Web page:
Hi Carry, thanks so much for coming in to the Re-dress studio as I know you are very busy! This years Fashion Revolution day raises the question; Who Made My Clothes. Could you tell me a little bit about the theme and what it hopes to achieve?
Yes. One of the most important issues to address in the fashion industry is transparency, and we saw that after the Rana Plaza disaster in Bangladesh that so many brands really genuinely didn’t know that they were producing at the complex and this shows the complexity of the fashion supply chain. It has become fractured and the people who make our clothes are faceless and it is this disconnection, which is costing lives. And so, before we can start to talk about environmental issues or the water use and the energy and the carbon footprint, before we can talk about even more social issues like the living wage, I think we felt the most important issue to address was transparency. So that’s why we thought ‘Who Made My Clothes’ is a very simple way of consumers letting brands know that we need them to take responsibility for those people and communities on which their businesses depend.
Do you think a time will come when garment labels legally have to trace and describe where the clothes are made?
Oh gosh, I would love to think that day will come. If it does come, it is an incredibly long way off. It would be great to be able to label not just the last country where through which that item passed but at least all of the production countries which have been involved because you know if you are buying something which says made somewhere in Europe it could still be made of Uzbeki cotton which has been picked with child labour.
So I think the first stage really is to look at developing legal frameworks throughout the European Union which require the due diligence of European companies the length of their supply chain so that really our responsibility doesn’t stop at the borders of Europe, that we are accountable all the way. This is certainly something which could be implemented which could help avoid the worse forms of child labour and trafficking in the supply chain. There are precedence for that, we’ve got the proposed legislation about conflict-free minerals and minerals from high-risk areas and timber standards as well so I don’t think it would be impossible to imagine some sort of standard for the textile supply chain within the next ten years. If we have the will to do so!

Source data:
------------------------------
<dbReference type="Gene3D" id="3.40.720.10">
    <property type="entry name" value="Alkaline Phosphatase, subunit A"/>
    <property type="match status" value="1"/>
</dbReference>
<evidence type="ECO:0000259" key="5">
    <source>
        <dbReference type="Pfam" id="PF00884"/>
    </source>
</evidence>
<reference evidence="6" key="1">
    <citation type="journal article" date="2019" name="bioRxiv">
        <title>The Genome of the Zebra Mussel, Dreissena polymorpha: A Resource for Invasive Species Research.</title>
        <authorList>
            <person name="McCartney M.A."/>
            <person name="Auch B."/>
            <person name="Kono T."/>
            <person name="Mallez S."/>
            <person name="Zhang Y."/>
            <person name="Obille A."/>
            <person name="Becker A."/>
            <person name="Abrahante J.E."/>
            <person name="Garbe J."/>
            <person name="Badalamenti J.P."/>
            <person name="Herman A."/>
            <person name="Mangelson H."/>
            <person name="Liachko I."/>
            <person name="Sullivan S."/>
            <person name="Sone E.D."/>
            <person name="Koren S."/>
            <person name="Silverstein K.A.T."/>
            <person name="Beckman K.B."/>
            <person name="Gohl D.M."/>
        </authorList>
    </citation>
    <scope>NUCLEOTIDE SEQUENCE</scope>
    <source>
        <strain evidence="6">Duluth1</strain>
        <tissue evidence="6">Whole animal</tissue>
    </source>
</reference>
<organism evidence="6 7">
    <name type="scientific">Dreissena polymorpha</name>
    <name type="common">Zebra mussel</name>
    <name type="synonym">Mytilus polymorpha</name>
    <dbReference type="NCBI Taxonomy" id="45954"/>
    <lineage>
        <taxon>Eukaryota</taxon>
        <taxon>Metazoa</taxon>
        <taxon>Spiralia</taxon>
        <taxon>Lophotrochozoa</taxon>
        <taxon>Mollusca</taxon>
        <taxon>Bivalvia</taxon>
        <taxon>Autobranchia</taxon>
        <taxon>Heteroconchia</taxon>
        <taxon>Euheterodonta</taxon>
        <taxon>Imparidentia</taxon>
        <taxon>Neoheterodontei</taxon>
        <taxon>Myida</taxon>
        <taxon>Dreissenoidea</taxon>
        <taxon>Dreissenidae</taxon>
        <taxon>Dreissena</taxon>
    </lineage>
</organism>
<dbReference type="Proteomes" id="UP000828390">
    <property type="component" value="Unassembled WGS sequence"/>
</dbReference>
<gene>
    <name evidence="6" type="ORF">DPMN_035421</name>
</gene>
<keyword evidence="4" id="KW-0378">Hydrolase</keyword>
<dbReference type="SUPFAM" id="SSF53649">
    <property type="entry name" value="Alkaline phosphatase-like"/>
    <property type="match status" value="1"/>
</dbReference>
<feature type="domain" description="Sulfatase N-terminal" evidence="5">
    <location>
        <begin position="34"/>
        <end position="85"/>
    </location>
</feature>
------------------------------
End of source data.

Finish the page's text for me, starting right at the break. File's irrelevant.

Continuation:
Can you tell me a little bit about your opinion on fast fashion? I know it’s a huge picture when you look at this, but do you think it is something that is driven by the consumer?
Yes I think it’s very much driven by the consumer but it also is driven by the brands and retailers as a way to drive more profits. Prices of clothing are still falling and we’ve got 4 times as much clothing in our wardrobes now as we had in the 1980s, we’ve even got a third more clothing than we had 3 years ago! That’s astonishing considering we are not spending any more money, so somebody somewhere in the supply chain is suffering for that.
What we need to learn to do, at least for those people who are buying fast fashion is to keep the clothes a little bit longer. If you can, then all of those other costs in the supply chain are reduced and I was actually reading the head of London College of Fashion Francis Corner’s book and she says that we would save about €7 billion a year, in terms of the resources needed to manufacture, transport, launder and dispose of clothing, if everybody kept their garments for an extra 9 months. This is the equivalent of keeping each garment for the average of 3 years and also the knock on effect of that would be around about a 30% reduction in the environmental footprint of that item in terms of the water, waste and energy used.